MASS™ Medical Storage presents this document for use in understanding endoscope storage guidelines from multiple societies. The information in this guideline was compiled from current practice and published data at the time of this document’s publication. MASS™ Medical Storage assumes no responsibility for the recommendations of any society or association cited in this document.
This document is not intended to replace any guidelines or recommendations by any organization or association, but merely to provide a condensed look at current recommendations for endoscope storage.
Remember to check manufacturer’s IFUs first and foremost in order to not risk voiding the warranty on your endoscopes.
With the number of gastroenterology procedures growing every year1, proper endoscope storage is vital for patient safety.
Many societies publish detailed endoscope reprocessing guidelines, but it is equally imperative to store endoscopes safely in order to reduce the risk of contamination.
Improper storage can negate the effects of correct reprocessing by allowing for recontamination.
Given that endoscopes have such a high risk of contamination,1 medical professionals must make every effort to keep their patients’ risk as low as possible.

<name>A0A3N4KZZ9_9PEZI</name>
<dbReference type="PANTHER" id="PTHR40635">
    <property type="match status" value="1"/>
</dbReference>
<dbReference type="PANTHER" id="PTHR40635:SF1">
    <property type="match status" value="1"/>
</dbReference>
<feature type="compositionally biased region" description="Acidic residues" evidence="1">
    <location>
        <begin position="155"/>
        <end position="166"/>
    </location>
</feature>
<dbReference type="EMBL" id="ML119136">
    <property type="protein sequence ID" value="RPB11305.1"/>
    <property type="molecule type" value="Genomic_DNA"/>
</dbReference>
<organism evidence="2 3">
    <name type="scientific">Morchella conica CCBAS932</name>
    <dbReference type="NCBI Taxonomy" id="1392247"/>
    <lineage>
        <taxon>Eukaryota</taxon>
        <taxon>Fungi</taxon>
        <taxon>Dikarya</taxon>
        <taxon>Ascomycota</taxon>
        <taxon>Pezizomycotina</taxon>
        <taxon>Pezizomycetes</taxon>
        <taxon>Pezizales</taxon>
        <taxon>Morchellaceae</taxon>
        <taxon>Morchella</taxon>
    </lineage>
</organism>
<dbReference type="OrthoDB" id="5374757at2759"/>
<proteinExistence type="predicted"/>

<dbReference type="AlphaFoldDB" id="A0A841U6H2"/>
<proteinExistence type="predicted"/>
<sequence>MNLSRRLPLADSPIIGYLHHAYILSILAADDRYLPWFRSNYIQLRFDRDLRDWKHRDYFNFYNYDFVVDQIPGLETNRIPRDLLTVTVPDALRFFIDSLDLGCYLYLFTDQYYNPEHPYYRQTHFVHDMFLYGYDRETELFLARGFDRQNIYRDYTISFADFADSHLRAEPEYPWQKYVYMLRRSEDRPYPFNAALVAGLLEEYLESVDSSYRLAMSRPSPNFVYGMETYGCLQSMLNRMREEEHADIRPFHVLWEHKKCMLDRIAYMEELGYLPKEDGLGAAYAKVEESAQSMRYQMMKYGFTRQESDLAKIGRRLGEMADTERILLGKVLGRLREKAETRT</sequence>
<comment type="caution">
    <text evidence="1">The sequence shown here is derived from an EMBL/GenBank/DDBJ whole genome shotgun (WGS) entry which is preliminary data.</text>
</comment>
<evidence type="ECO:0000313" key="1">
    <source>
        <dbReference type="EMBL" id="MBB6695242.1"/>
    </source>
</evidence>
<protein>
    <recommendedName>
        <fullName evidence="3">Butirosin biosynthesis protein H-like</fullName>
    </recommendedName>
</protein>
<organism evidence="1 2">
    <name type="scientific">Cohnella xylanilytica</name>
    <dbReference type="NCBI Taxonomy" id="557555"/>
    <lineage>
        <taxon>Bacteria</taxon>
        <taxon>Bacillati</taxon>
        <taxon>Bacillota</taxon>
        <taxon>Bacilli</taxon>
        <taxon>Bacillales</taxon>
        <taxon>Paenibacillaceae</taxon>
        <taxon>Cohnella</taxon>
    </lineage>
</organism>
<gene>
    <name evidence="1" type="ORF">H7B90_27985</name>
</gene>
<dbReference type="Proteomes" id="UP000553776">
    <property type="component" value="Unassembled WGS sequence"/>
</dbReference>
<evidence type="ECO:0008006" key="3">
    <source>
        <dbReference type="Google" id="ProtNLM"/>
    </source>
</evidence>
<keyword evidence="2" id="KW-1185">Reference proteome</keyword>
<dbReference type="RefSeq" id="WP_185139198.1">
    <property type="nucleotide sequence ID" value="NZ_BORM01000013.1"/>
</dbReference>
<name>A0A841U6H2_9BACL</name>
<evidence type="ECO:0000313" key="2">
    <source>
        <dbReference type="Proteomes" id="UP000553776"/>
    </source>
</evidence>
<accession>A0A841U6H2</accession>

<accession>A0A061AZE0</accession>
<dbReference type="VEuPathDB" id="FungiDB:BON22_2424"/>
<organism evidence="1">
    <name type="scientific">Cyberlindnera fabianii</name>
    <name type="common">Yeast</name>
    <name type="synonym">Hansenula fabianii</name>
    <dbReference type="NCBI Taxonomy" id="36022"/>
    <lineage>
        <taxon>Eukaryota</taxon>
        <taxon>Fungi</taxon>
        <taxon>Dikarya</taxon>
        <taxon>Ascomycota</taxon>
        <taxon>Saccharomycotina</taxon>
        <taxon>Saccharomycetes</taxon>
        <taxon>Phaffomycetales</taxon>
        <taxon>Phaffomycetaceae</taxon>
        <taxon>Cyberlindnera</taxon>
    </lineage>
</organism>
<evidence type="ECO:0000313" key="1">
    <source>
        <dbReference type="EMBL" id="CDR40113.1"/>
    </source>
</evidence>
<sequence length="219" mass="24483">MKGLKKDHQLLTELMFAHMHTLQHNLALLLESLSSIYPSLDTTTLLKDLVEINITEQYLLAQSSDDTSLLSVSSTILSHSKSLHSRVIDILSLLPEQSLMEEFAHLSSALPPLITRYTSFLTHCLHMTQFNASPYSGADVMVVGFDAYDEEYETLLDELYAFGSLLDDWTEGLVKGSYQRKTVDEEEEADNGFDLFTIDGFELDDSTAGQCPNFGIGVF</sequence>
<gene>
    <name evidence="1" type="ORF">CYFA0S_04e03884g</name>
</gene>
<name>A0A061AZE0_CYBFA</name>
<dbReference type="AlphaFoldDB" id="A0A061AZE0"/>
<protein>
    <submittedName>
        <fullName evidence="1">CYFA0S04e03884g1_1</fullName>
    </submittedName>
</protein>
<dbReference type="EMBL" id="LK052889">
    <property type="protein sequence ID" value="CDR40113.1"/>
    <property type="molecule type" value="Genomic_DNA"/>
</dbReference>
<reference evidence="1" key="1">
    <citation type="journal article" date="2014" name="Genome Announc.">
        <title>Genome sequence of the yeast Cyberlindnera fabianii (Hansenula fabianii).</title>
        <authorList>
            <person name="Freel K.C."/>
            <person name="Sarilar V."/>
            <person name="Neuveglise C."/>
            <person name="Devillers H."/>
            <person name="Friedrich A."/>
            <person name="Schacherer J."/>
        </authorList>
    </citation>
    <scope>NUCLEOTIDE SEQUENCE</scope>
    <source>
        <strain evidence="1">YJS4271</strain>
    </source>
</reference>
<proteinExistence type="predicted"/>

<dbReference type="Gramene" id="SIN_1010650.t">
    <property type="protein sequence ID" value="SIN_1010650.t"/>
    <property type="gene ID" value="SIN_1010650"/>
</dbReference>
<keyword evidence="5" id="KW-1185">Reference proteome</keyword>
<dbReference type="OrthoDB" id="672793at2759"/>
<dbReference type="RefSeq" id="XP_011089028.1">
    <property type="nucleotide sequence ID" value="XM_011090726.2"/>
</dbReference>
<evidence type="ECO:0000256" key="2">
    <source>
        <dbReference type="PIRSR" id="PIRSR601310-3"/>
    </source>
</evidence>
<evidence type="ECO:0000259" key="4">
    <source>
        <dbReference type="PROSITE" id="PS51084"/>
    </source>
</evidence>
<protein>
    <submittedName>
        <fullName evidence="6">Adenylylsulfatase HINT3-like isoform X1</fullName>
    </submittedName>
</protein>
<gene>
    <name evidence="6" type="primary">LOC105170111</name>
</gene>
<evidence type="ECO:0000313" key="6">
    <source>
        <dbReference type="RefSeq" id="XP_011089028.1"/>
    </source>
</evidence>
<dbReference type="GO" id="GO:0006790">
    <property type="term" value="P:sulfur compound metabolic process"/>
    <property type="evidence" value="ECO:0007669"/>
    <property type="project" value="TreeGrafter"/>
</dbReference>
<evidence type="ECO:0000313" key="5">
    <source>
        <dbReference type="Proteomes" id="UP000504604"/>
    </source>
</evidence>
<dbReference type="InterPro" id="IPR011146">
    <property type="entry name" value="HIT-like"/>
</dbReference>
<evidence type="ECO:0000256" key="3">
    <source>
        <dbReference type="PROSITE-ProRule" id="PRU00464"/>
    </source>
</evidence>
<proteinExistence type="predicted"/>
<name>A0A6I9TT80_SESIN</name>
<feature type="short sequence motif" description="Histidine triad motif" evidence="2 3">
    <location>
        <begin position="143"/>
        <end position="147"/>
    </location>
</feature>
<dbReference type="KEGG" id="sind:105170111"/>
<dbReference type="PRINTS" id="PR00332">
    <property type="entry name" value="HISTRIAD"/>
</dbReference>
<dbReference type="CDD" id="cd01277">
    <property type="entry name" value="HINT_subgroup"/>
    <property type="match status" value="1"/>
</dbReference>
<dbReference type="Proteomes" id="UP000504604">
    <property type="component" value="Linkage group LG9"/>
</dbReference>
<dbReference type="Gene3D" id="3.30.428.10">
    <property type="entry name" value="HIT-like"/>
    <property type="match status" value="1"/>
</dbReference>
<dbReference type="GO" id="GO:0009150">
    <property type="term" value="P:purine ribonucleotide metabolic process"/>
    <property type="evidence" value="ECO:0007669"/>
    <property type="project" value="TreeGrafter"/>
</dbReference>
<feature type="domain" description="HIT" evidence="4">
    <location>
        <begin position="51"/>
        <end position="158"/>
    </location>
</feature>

Cited Associations and Societies:
Store endoscopes in a vertical position.
Most associations recommend hanging endoscopes vertically to ensure complete drying.
While SGNA recommends vertical storage, they do specify that horizontal storage is acceptable in a channel drying cabinet.1
AORN does not require this, stating that horizontal storage is acceptable if the endoscope is stored in a channel drying cabinet.2
Remember to check your endoscope manufacturer’s IFUs so as not to void your warranty.
Keep in mind: Manufacturer’s IFUs and The Joint Commission standard on scope storage do currently state that endoscopes need to be stored vertically.
Endoscopes should hang freely.
In the absence of a drying cabinet, SGNA recommends hanging endoscopes vertically and freely in order to eliminate moisture and to prevent damage to the endoscope.
Ensuring that endoscopes hang freely reduces the risk of damage from contact with cabinet walls or other endoscopes.
Removable parts should be reprocessed and stored with the endoscope.
All of these organizations recommend removing detachable components, but three are more thorough in their recommendations, stating that the endoscope’s individual pieces should be stored with it in order to allow for close tracking of use and to prevent loss of the components.
Endoscopes should be stored in a closed cabinet.
Closed cabinets help to protect the endoscopes from contamination from water droplets.
Cabinet doors also protect endoscopes from physical damage.
Storage cabinets should be equipped with HEPA filters that provide positive air pressure and circulation.
HEPA-filtered air helps prevent bacterial proliferation.
U.S. Government standards for HEPA filters currently require that aerosol penetration not exceed 0.03% (0.3 micrometer) particle size.
Do not store endoscopes in shipment cases.
Because shipment cases are not manufactured with storage in mind, they are not suitable for use as storage containers for reprocessed endoscopes.
Any carrying case that holds a contaminated endoscope should be discarded.